Some giddyup

BusinessArts and CultureBusinessArtEntertainmentThomas GainsboroughGaming

Ponies are popping up around Arlington Heights, with 20 at home on the range thus far.

And long before their official debut Saturday, the hope is the cutesy colt sculptures will come to be known as more than just a public relations job or a knock-off of Chicago's famous cows.

The "Ponies on Parade" exhibit may actually come to symbolize the role the arts play in turning a town into a vibrant urban center, officials say.

"The arts have a role to play if you look at the great cities in America, many of which are much larger than Arlington Heights. They're noted for art and it's part of their identity," said City Manager Bill Dixon. "For a medium-size community like Arlington Heights to become more cosmopolitan, I think there is a role for the arts."

Late delivery of about half of the 42 fiberglass ponies, and a touch of vandalism, has not dampened enthusiasm.

"Everyone's having a good time with the ponies. I think people are excited about everything that's happened downtown," said Sharon Romack, executive director of the Arlington Heights Chamber of Commerce.

Though the ponies' arrival seems well-timed with downtown's renaissance, it was planned by the chamber to coincide with the reopening of Arlington International Racecourse in May. The ponies are slated to be auctioned Aug. 18, with proceeds going to charities selected by their owners. Individuals and businesses paid $750 apiece for the ponies. Some commissioned professional artists to decorate them, but amateurs did most of the work.

Though not so large as the cows that sprouted last summer in downtown Chicago, the torso-high ponies are getting plenty of attention.

Tom McClellan, an attorney whose office is downtown, loves them. "All the new construction is bringing more people downtown," he said. "I was here at 8:30 (p.m.) and the streets were still full of people."

The cows on parade were great, said Carlo Beninati, a local artist.

"It started to get a life of its own. Now, the same thing is happening here in Arlington Heights," said Beninati, who was asked by Bensen Galleries to decorate a pony called "Glue Boy," an equestrian rendition of "Blue Boy" by Sir Thomas Gainsborough, an 18th Century British master.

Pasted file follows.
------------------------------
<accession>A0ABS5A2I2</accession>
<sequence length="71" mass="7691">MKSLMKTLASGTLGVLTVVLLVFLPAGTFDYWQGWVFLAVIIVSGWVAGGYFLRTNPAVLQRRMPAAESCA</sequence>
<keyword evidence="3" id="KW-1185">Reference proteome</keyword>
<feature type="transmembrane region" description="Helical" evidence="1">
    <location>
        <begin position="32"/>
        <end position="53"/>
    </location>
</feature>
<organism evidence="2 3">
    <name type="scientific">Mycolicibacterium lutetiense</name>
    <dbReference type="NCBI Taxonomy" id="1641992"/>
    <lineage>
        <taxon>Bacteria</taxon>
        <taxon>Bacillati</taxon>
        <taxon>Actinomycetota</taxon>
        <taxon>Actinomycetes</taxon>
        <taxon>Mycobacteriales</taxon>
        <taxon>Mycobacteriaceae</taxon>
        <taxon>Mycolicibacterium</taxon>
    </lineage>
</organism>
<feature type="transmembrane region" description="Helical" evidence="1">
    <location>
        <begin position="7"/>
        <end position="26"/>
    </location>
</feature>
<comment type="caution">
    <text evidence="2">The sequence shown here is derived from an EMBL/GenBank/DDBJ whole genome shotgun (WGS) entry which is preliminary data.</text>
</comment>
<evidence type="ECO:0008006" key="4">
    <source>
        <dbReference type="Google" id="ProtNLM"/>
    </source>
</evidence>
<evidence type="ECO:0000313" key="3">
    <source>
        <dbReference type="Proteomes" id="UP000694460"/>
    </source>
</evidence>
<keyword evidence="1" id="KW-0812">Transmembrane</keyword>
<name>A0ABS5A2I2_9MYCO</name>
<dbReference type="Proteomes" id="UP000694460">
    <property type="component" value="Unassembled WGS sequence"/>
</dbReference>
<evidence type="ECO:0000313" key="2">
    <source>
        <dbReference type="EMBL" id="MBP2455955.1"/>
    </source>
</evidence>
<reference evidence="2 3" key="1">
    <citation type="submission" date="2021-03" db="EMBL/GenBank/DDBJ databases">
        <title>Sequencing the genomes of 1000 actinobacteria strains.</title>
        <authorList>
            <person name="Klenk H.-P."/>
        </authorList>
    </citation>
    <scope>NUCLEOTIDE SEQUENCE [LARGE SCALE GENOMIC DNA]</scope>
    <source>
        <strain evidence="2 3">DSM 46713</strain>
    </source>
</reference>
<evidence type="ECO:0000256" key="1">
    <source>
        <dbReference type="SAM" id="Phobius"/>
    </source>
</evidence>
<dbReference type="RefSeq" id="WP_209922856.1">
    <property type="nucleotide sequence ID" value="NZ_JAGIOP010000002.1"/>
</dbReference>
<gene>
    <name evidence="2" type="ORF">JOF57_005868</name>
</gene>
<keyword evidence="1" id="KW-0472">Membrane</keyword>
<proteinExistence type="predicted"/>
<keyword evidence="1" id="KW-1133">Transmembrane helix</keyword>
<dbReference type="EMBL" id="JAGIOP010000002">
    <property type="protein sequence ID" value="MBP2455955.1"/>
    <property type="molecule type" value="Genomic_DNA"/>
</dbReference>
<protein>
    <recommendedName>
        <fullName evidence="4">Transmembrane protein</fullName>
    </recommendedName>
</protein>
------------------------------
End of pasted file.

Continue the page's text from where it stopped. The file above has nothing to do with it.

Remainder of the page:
Chicago's bovine invasion also had a profound economic impact on the city's tourism, boosting the local economy by as much as $200 million, city officials say. It's too early to tell whether the ponies will go down in Arlington Heights history with similar prestige.

Some ponies have several themes at work. FurShipADough, a pony dressed like a clown, was purchased by Arlington Pack `n Ship, Shari's Furs and the Great Harvest Bread Co.

Janice Rybak of Arlington Pack `n Ship admits that incorporating ideas from all three businesses was difficult. "The pony will have a mane that is fur. He'll have saddle bags with mail and dough," Rybak said.

"Daisy," a salute to Girl Scouts, was decorated by scouts using badges and patches. "The Girl Scouts do more than sell cookies," said Cheryl Lardner, Girl Scout service unit manager for the northern end of Arlington Heights.

The ponies' high cute factor and small stature didn't save two from vandals and thieves over the 4th of July weekend. "Udder Envy," painted to resemble a cow, had its horns snapped off and its udders smashed outside Dunton Court shopping center.

"We were really upset. We were happy with the way it looked. I supposed that's just the way things are," said Ilene Jorgensen, a local artist who decorated the pony.

The pony "Albert," representing a computer geek wearing too-short khaki pants outside Corrigan Consulting, lost his hornrimmed glasses.

Naturally, the ponies have been a hit with children. And the fiberglass replicas are sturdy enough to handle a bareback ride--with permission.

"It has a tough finish as durable as a car finish," said Rob Brooke, owner of Tribal Expressions, who decorated "My Spirit Runs Free" to resemble a Native American warrior. Brooke had the colt's topcoat done at an auto body shop in Carol Stream, he said.

"People have been taking pictures. It's not comfortable; not as soft, certainly, as a colt would be," he said.

Resident artist Joseph A. Burlini is working on Mayor Arlene Mulder's pony this week, which will depict scenes from the city's history. He also decorated a pony of his own. Instead of using paint, Burlini used triangular slips of laser foil. The material is more commonly used on the face of credit cards, Burlini said.

The artist created the figure of a young person juggling to stand next to the pony, with balls rotating in the wind. Passersby can watch the pony change colors. At certain angles, it will appear transparent.

"I had to be different," he said. "I didn't just want to do a pony."

T. Shawn Taylor is a Chicago Tribune staff writer.

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